Agnès Humbert. Louis David. Paris, [194?], pl. 55, as "Madame de Richemont et sa fille"; "vers 1810?".

Gaston Brière. "Sur David portraitiste." Bulletin de la Société de l'Histoire de l'Art Français, années 1945–46, (1948), p. 176, finds the attribution to David convincing, but includes it among portraits for which documentary evidence is lacking.

Elizabeth E. Gardner. "David's Portrait of Madame de Richemont and Her Daughter." Metropolitan Museum of Art Bulletin 12 (November 1953), pp. 57–59, ill. pp. 58 and 59 (details of heads) and in color on cover, states that it was sold by Sigismond Bardac to Viscount G. Chabert before 1897.

Viscount Hubert de Richemont. Letter to Mrs. Dunlap. November 24, 1953, states that Camille was born in 1801 and died in 1804; that Eugène, born in 1800, was the eldest child; that the portrait was given to relatives on Mme de Richemont's side (the Mourgue family); one of them, "I believe a Chabert," sold the portrait to Bardac.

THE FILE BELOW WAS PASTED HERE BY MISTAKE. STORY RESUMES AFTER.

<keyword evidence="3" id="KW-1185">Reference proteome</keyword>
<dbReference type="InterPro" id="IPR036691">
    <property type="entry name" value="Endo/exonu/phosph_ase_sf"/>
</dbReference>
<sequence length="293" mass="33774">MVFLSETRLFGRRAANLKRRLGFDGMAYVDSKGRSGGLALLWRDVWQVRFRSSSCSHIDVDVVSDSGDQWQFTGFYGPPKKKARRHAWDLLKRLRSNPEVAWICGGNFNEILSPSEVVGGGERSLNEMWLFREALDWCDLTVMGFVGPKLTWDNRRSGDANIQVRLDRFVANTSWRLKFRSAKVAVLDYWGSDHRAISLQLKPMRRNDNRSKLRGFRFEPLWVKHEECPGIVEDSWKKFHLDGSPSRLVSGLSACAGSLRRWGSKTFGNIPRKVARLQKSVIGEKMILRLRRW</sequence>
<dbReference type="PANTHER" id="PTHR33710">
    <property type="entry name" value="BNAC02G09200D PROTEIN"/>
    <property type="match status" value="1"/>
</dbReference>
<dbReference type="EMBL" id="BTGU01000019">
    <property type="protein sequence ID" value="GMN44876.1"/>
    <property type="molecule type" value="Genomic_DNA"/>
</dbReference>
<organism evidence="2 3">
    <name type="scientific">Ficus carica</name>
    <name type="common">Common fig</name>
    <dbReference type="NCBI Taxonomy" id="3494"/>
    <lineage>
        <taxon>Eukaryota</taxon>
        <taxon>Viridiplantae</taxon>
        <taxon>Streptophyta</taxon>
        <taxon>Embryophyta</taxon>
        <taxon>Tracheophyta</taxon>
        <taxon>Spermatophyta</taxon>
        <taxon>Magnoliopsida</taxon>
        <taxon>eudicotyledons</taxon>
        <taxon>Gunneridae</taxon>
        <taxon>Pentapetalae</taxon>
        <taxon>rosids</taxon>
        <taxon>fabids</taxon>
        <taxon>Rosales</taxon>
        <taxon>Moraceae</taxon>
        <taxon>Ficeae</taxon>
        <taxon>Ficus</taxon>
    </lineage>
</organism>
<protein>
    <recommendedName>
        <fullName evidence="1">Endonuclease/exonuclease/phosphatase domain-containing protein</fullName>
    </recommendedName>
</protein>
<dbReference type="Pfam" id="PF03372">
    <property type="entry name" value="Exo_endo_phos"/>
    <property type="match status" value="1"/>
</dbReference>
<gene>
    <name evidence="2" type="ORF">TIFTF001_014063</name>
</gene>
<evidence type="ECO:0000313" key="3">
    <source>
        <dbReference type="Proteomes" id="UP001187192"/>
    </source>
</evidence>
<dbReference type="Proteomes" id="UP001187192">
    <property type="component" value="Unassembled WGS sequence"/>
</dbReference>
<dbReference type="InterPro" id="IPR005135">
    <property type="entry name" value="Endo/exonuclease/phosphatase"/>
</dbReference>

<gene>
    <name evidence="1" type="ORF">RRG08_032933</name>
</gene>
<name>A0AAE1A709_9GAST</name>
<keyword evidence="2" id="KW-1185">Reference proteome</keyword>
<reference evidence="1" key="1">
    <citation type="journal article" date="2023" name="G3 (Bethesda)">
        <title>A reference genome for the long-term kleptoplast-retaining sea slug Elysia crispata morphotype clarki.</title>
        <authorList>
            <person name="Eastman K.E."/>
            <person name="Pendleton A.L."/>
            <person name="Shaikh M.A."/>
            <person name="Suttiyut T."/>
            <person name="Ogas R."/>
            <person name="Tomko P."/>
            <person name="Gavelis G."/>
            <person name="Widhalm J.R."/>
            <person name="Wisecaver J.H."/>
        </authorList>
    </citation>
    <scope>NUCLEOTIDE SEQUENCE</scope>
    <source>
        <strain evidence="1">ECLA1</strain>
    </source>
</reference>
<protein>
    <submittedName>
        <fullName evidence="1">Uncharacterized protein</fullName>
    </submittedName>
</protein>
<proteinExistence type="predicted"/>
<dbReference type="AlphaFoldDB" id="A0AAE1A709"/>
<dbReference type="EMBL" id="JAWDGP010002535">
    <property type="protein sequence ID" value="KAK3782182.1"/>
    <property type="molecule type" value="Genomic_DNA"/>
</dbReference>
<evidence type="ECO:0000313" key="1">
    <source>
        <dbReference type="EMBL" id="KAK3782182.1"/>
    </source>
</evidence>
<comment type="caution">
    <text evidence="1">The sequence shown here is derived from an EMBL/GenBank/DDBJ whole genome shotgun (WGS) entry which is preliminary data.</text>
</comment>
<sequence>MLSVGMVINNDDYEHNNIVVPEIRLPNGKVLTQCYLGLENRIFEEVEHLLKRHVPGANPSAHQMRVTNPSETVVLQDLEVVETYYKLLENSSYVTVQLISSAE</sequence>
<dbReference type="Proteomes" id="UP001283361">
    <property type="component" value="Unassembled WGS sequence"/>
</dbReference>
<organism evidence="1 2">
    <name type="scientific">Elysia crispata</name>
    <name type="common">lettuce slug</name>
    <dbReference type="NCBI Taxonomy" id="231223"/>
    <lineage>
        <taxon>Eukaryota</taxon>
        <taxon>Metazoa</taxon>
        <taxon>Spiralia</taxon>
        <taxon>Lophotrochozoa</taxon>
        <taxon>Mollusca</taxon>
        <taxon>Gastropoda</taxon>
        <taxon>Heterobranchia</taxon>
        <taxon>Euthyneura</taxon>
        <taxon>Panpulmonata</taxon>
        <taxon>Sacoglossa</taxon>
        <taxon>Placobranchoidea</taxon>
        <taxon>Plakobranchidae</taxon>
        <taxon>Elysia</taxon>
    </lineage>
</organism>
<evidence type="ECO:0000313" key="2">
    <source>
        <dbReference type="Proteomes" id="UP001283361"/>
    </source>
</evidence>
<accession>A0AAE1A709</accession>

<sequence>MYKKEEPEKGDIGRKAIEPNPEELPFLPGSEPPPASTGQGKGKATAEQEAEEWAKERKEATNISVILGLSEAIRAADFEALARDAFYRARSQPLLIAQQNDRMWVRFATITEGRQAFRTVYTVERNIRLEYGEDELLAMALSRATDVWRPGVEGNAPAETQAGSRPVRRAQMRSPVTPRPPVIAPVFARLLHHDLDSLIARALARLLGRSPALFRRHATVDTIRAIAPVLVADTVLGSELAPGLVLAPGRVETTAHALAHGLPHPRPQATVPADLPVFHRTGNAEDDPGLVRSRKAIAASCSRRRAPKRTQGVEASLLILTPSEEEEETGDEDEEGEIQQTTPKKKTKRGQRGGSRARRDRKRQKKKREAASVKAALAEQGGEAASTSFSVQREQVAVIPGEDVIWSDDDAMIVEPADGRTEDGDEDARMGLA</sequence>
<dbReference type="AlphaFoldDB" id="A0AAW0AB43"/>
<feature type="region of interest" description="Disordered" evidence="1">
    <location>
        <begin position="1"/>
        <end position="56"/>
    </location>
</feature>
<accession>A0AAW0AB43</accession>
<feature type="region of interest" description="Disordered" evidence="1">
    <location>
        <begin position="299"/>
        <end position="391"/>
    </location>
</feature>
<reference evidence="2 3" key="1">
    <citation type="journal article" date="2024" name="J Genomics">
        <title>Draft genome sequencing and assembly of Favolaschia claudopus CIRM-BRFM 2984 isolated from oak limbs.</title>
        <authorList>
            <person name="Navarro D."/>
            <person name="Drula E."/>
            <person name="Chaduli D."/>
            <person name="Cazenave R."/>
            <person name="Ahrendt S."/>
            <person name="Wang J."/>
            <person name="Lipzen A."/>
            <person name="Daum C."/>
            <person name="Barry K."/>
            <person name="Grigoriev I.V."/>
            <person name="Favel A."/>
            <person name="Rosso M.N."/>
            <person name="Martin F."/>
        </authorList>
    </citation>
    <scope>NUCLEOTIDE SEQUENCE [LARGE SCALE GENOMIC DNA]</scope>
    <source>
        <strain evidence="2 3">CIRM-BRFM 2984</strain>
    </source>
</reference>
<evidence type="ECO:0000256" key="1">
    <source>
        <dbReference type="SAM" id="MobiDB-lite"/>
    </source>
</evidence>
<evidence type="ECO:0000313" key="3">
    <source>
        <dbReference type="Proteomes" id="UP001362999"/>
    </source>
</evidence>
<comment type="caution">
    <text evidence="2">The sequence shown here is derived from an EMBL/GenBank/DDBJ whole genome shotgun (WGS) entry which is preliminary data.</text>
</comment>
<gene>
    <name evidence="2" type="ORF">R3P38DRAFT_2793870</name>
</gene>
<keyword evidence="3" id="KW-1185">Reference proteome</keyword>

Charles Sterling. Letter to Elizabeth Gardner. March 22, 1954, notes that the identification of the sitters appears to be based exclusively on family tradition.

Louis Hautecœur. Histoire de l'art. Vol. 3, De la nature à l'abstraction. Paris, 1959, p. 71, includes it among portraits by David from 1799–1800.

René Gimpel. Diary of an Art Dealer. English ed. New York, 1966, pp. 37–38, in a journal entry of June 18, 1918, as by David.

James Laver. "Fashion, Art, and Beauty." Metropolitan Museum of Art Bulletin 26 (November 1967), ill. p. 125, as Mme. de Richemont and Her Daughter, Camille; dates it about 1800.